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Fun Facts About Mixed-Breed Dogs

Mixed-breed dogs have become ever more popular over the last couple of decades. In fact, during the lockdown, the demand for crossbreeds, in particular Doodles, overtook that for purebred dogs!

So, what’s so good about a mixed-breed dog? And why are they so much in demand?

In this article, we reveal some amazing fun facts about mixed-breed dogs.

Crossbreed Dogs Are Healthier!

The first thing you should know is that mixed-breed dogs are often healthier than purebreds!

How so?

Well, purebred dogs tend to be inbred in order to produce puppies that are as close to the dictated breed standard as possible. Inbreeding happens when puppies are produced by mating two related dogs that have relatives in common. The higher the degree of inbreeding, the greater the risk of the puppies inheriting congenital disorders.

Since mixed-breed dogs are not inbred, there’s a much lower likelihood that their puppies will inherit any of the unwanted hereditary disorders of their parents. That’s a phenomenon known as “hybrid vigor.” Effectively, the gene pool that these dogs come from is richer and more diverse, so mutts are usually hardier and stronger than their purebred counterparts.

Mixed-Breed Dogs Live Longer

As you might expect, because they are generally healthier, mixed-breed dogs tend to have longer lifespans than many purebreds.

Some research suggests that mixed breeds can live for up to 20 years. I can vouch for that! My mixed-breed dog had a bit of German Shepherd, a smidge of Border Collie, and random splats of who knows what in her heritage. She lived to the grand old age of 18, which is remarkable for a large dog.

You Don’t Know How A Mixed-Breed Dog Will Turn Out

When you buy a mixed-breed puppy, you have no clue how the dog will turn out as an adult.

That can be a good thing or a bad thing. Although there’s no such thing as an ugly puppy, some pups are undoubtedly less cute than others. But your ugly duckling will probably end up turning into a beautiful swan when he reaches adulthood.

Mixed-breed dogs take a portion of their DNA from each parent. So, if the parent dogs are also both of mixed breeding, it’s anyone’s guess what each puppy’s genetic makeup will be. That means you really have no clue what the puppy will turn into once he’s grown. For example, you might buy a Labradoodle grooming brush for your fluffy puppy, only to have him blossom into a straight-haired hound!

However, the main “problem” of that physical unpredictability is that you have no idea how big your dog will be as an adult. If you desperately want a small dog, your best bet is to choose one of the many kinds of Doodles. These pups are produced by reputable breeders who will know what size their pups are likely to make, especially if you choose an F1 generation dog

You Can’t Predict Mixed-Breed Temperament

When it comes to predicting your Heinz-57 pup’s temperament, that’s a real box of frogs!

Of course, if your mutt is a cross between two purebred dogs that have a similar temperament, you can be fairly confident about how your dog will behave once he’s grown up. However, if you get a totally random crossbreed of uncertain parentage from your local rescue or shelter, you really have no clue as to how he will turn out.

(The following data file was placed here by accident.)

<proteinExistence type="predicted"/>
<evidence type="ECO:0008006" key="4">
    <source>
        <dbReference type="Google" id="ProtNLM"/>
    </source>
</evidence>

There Are So Many To Adopt

Did you know there are over 664,000 dogs entering UK rescue centres every year and over 50% of them are mixed breeds. These dogs need safe, loving homes and by adopting a dog, you could save a whole pile of cash, too.

The money you pay to adopt a dog, usually tends to take the form of a donation which will support the feeding of rescue dogs, veterinary bills, and other expenses.

However, if you want to buy a dog, for instance a Doodle, you can expect to pay up to £5,000 from a reputable breeder. Yes, that’s right! Designer mixed-breeds are often more expensive than purebreds these days.

Mixed-Breed Dogs Can Work As Service Dogs

Mixed-breed dogs can work as service dogs! Who knew?

Until recently, it was purebred dogs that were trained as service animals. However, now that everyone has discovered how fabulous mixed-breeds can be, many are employed as service dogs.

In fact, did you know that the Labradoodle was originally bred to work as a guide dog? Labradoodles have Labrador retrievers as one of their parent dogs, and Labs have long worked in service as guide dogs. 

These days, you can see mixed-breed dogs working in all sorts of different roles, including as therapy animals, in law enforcement, as disability assistance dogs, and with search and rescue services.

Final Thoughts

If you decide to adopt a dog rather than going down the purebred or designer dog route, you’re in good company! These days, more people than ever are offering forever homes to mixed-breed dogs.

Mixed-breed dogs are often healthier than purebreds; they live longer, are unique in looks and temperament, are less expensive to buy, and are just as fun to have around. Of course, crossbreed dogs are every bit as loving and affectionate as purebreds.

So, if you want to welcome a dog into your family, why don’t you consider taking on a mixed-breed pup?

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